The court further found that the parties each understood that a written contract would be entered into between them, the plaintiff desiring a provision in such contract that defendant would not engage in practice in the city of Long Beach; but that no such contract was entered into; no consideration passed to the plaintiff; that there was no "meeting of the minds or mutual understanding" between the parties as to the terms of the proposed contract.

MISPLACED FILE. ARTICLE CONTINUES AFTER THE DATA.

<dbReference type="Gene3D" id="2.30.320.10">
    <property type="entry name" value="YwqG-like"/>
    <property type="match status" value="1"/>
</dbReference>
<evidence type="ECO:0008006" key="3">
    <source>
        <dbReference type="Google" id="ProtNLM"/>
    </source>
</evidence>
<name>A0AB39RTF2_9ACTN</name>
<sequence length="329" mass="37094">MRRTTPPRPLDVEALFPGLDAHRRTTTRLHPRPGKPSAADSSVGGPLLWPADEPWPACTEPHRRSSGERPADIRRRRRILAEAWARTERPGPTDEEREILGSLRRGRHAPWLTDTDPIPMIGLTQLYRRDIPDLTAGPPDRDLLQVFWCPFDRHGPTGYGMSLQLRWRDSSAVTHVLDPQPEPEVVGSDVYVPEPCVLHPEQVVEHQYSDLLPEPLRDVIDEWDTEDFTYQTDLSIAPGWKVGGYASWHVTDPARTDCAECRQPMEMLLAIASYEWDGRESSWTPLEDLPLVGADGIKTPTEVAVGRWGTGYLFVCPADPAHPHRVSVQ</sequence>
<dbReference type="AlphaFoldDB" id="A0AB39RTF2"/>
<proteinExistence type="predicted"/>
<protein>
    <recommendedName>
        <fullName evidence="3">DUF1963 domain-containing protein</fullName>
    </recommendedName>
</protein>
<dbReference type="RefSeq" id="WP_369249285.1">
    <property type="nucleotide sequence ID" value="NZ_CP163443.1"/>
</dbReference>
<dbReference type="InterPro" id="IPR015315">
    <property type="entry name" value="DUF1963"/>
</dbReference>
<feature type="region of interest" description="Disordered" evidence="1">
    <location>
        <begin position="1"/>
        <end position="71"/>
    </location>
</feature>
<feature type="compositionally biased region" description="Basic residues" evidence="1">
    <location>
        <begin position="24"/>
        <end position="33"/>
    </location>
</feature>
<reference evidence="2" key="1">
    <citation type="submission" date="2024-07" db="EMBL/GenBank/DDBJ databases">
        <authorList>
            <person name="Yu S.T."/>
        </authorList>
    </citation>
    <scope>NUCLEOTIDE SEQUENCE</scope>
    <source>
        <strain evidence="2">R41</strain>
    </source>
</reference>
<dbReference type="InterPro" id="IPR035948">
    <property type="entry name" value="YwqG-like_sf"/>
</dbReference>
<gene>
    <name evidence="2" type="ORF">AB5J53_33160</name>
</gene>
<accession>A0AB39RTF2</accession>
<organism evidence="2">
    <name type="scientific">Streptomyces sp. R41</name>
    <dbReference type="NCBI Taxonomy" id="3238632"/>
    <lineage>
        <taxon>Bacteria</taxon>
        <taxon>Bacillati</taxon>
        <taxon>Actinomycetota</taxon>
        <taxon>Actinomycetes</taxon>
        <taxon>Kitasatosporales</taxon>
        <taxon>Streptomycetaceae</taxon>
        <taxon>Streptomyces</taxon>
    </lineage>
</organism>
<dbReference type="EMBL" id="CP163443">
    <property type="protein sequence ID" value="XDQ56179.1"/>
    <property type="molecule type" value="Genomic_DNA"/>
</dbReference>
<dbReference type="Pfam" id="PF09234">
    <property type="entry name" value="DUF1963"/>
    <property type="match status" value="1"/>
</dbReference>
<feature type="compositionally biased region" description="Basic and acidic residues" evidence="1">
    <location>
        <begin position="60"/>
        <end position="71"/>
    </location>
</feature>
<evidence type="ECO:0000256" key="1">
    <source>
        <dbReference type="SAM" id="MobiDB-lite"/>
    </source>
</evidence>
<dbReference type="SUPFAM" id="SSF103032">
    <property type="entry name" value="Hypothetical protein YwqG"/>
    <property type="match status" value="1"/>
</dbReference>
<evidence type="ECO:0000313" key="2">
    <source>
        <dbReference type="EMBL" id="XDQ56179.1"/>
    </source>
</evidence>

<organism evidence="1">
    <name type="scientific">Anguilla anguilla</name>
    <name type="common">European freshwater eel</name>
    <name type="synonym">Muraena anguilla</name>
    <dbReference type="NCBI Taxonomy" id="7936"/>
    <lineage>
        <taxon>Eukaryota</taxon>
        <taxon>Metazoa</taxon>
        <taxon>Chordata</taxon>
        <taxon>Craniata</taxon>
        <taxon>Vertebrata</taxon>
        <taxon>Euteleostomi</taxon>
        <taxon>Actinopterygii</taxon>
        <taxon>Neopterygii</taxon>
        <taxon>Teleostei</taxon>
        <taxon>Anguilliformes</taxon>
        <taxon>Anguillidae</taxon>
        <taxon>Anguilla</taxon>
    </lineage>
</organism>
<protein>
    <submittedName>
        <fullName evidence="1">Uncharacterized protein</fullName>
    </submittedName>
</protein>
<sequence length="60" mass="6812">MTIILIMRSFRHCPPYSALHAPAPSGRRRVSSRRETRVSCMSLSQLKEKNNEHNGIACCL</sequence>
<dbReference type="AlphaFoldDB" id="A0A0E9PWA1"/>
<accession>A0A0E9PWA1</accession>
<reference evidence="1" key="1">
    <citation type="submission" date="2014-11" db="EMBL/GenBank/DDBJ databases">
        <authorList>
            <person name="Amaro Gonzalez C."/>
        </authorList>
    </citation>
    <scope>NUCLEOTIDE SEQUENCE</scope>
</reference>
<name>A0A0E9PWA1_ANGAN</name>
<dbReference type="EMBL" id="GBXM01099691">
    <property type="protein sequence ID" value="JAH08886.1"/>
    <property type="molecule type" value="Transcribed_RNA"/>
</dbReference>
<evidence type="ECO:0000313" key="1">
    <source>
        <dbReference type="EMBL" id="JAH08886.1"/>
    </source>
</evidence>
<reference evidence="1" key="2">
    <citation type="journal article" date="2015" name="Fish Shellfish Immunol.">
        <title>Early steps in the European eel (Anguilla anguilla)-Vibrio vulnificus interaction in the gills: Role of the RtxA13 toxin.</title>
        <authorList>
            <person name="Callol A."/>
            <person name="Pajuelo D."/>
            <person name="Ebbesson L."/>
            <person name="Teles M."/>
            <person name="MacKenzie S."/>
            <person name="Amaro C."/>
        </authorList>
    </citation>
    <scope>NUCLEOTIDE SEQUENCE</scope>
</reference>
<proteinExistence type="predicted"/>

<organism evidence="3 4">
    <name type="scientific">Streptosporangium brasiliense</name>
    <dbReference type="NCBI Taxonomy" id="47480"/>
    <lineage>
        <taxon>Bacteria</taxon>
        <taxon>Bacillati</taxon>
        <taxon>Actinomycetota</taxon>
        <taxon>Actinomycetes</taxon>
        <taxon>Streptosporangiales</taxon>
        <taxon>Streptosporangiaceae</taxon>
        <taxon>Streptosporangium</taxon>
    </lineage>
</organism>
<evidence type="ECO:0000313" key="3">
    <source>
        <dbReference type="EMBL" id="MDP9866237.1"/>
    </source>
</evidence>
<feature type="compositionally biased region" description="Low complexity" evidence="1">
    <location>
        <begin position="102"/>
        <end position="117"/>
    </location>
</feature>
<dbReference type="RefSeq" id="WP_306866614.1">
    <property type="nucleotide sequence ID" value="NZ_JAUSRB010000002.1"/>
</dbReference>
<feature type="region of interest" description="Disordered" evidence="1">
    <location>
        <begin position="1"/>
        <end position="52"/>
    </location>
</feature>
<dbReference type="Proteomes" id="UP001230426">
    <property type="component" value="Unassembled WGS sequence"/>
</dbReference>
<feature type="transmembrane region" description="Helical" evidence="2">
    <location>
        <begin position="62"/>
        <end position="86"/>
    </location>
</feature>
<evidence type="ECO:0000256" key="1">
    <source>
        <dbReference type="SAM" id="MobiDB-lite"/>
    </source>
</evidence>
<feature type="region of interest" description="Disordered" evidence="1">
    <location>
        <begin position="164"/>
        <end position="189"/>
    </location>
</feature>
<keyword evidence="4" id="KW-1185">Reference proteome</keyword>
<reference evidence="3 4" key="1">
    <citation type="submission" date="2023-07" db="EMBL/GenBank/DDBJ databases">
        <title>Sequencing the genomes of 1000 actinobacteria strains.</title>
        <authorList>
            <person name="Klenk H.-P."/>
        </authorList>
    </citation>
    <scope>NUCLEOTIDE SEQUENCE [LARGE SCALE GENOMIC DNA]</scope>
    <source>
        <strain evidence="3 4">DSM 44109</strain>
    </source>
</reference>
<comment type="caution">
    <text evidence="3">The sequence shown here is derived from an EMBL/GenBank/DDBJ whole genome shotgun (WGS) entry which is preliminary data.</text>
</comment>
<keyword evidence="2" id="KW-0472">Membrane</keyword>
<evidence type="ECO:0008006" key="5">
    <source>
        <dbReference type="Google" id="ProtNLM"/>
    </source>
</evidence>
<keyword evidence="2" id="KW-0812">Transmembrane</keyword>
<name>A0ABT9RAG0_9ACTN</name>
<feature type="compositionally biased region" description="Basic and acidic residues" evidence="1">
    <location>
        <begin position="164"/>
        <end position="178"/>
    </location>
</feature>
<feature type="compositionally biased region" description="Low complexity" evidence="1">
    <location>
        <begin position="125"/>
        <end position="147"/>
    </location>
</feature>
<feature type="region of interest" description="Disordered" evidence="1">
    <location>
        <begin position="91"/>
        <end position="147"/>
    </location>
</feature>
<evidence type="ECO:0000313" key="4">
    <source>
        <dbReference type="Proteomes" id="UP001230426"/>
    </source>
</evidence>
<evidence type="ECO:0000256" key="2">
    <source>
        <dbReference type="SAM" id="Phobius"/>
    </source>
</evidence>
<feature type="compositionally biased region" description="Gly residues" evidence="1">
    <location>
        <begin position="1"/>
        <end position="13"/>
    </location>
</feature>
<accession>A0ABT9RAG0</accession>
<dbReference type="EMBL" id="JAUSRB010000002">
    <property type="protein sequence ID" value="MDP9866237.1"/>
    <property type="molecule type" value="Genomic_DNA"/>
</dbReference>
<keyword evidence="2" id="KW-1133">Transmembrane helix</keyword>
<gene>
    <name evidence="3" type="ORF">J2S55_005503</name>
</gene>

Appellant attacks the findings as being unsupported by the evidence, and further assigns as prejudicial error the court's admission of evidence concerning the litigation with Dr. Jaworski. It is contended that appellant was under no duty to disclose the fact of the litigation, because "in the absence of confidential relations mere silence without fraudulent acts or omissions would not be unconscionable." ( Heydenfeldt v. Osmont, 178 Cal. 768, 773 [ 175 P. 1].) Counsel for appellant have made an earnest and able attempt to show by analysis of the testimony that the findings are not supported by the evidence. The record, however, discloses the familiar situation of conflicts in the testimony of the parties and their witnesses, which conflicts were resolved by the trier of fact in favor of respondent.  "No rule of appellate practice is more firmly settled than that the weight of the evidence is for the jury or the court passing on the facts, and that, as a general rule, an appellate court does not pass upon the weight or preponderance of evidence." (2 Cal. Jur. 936.)  The credibility of the witnesses is a problem peculiarly within the province of the trial court ( Peri v. Los Angeles Junction Ry., 22 Cal.2d 111 [ 137 P.2d 441]). If there be any inconsistencies or contradictions in the testimony of a witness, the question of which portion or statement, if any, is to be believed is for the trier of fact.  On appeal, that portion or statement which supports the verdict or judgment is to be accepted; not that portion which would defeat or tend to defeat the verdict or judgment. ( Bechtold v. Bishop Co., 16 Cal.2d 285 [ 105 P.2d 984]; Turner v. Whittel, 2 Cal.App.2d 585, 588 [ 38 P.2d 835]; Hansen v. Bear Film Co., 28 Cal.2d 154 [ 168 P.2d 946]; Winning v. Board of Dental Examiners, 114 Cal.App. 658, 667, 670 [ 300 P. 866].)  The function of the appellate tribunal begins and ends with a determination of whether there is any substantial evidence, contradicted or uncontradicted, which will support the findings of the trier of fact.  Further, in the type of case with which we are here concerned, if there be substantial evidence to support the findings with respect to any one material representation or concealment, or the finding that there was never any "meeting of the minds" upon the terms of a contract, the judgment must be affirmed.  With respect to the "meeting of the minds," respondent testified that he at all times wanted a written contract to be approved by the parties' respective attorneys; that he never saw any bill of sale on the office equipment and furniture, nor any inventory; that the parties discussed the extent of space available and the possibility of obtaining more space; that respondent at different times requested appellant that a written agreement be drawn; that appellant refused to execute a contract; that appellant told respondent in December, 1948, that he thought they could get together on some sort of compromise agreement. This testimony was contradicted by appellant, but the issue was resolved against him by the trier of fact. It would seem that the testimony and actions of the parties would well support the conclusion that they never arrived at even an oral understanding on many material matters, such as when appellant would leave and respondent take over the practice; whether appellant would agree not to practice in Long Beach for a period of years; and whether the purchase price was to be $5,000 or $6,500.